1729 ENGLISH POETRY 1579-1830: SPENSER AND THE TRADITION

John Durant Breval

Thomas Cooke, in "The Battle of the Poets" Tales, Epistles, Odes, Fables (1729) 129-30 &n.



A Bard, deputed by th' Allys to give
The Sentence to the Foe, to dy or live,
Survey'd the Captives o'er their Worth to find,
And turn'd the useless Pages to the Wind:
His Hand destructive stop'd, he call'd a Name,
Just sinking in Oblivion, back to Fame;
A Portion of his Verse he view'd with Care;
And saw th' Assistance of the Muses there;
While those are doom'd to write, and be forgot,
For Thee, Brevall, is cast a happyer Lot.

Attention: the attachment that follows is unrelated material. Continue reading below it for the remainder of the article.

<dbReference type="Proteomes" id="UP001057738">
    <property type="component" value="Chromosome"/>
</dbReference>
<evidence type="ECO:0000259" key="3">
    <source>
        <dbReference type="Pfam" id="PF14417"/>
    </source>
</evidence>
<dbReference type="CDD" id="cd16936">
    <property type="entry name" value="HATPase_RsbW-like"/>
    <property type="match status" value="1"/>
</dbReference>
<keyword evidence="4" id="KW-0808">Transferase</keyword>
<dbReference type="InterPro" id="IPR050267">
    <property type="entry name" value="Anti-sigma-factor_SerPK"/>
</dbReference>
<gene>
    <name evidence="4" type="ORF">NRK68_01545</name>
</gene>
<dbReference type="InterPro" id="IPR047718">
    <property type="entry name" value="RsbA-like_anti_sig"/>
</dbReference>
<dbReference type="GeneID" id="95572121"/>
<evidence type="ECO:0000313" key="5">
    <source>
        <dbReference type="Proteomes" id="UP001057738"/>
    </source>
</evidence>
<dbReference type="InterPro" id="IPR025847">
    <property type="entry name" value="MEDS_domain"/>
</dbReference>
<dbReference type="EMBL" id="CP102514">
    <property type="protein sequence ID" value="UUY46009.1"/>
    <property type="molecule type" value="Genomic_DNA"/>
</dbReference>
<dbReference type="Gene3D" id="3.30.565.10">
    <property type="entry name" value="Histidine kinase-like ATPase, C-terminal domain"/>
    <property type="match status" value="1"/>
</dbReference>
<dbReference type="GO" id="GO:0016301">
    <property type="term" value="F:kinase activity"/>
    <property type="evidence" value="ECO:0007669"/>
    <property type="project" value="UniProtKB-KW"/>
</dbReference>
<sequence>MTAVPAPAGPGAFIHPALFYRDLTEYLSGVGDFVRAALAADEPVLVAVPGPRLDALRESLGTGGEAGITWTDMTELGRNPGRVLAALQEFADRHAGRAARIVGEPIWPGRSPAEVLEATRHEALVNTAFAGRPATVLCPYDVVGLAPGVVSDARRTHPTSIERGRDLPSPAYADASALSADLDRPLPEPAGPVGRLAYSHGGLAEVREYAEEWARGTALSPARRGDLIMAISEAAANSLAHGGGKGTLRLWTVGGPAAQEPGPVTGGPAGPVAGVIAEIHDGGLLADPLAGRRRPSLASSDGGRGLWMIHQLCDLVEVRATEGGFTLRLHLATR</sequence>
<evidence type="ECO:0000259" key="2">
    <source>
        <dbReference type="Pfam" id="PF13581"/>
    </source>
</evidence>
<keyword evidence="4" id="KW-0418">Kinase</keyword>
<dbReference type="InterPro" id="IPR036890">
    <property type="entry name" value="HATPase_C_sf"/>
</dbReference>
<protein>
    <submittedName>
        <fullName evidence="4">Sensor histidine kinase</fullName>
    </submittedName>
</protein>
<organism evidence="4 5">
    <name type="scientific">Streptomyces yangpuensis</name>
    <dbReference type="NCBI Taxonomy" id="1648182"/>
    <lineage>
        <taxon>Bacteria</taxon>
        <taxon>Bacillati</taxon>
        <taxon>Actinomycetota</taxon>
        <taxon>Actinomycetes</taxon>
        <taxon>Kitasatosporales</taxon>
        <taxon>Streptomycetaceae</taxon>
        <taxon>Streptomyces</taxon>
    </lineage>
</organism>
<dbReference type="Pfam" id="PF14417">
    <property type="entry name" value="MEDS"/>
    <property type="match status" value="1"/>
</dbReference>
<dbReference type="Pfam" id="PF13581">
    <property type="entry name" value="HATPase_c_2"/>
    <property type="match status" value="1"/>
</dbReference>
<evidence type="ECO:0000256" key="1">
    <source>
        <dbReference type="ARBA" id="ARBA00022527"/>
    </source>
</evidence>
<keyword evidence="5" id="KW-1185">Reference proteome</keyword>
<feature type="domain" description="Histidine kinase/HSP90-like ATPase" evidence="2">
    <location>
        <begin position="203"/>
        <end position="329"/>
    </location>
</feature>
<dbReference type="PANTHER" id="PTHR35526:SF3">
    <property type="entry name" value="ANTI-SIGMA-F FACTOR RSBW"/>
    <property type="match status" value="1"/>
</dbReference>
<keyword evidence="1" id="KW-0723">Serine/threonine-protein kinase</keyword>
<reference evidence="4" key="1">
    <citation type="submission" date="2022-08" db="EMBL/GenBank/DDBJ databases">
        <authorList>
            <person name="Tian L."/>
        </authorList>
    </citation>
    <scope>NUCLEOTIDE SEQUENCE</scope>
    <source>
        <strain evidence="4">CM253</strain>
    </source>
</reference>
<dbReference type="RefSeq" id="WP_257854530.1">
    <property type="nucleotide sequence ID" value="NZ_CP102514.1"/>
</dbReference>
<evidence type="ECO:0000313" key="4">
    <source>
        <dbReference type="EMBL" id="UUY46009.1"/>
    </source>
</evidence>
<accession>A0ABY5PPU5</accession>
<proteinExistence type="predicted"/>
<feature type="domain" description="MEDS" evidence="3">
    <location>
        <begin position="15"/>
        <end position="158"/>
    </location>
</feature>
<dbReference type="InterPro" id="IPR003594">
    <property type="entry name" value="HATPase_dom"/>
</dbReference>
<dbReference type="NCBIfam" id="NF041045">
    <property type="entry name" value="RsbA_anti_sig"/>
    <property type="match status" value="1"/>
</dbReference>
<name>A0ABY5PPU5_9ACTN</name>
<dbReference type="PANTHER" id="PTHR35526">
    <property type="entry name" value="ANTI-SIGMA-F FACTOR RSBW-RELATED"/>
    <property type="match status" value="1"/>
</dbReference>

For Thee, Brevall, is cast a happyer Lot.] This Gentleman wrote an excellent Poem call'd Calpe or Gibraltar; in which we are delighted with the Description and History of that Place, and in a Language truly poetical. We are obliged to him for several other Pieces, which have each their Merit. The Fate of this Writer, as a Poet, is enough to deter the finest Genius, who has no View but to Fame, and no Recommendation to the World but Merit, from his Pursuit. [He dyed not long since; and I never heared of his being more than a travelling Tutor, or Governour, to a young Nobleman; which is a Station that of late Years is grown much into Contempt, not from any real Dishonour that it would be to a Person of small Fortune equal to the Trust, but from those who are generally put into it. — Cooke, Original Works (1742) 195n]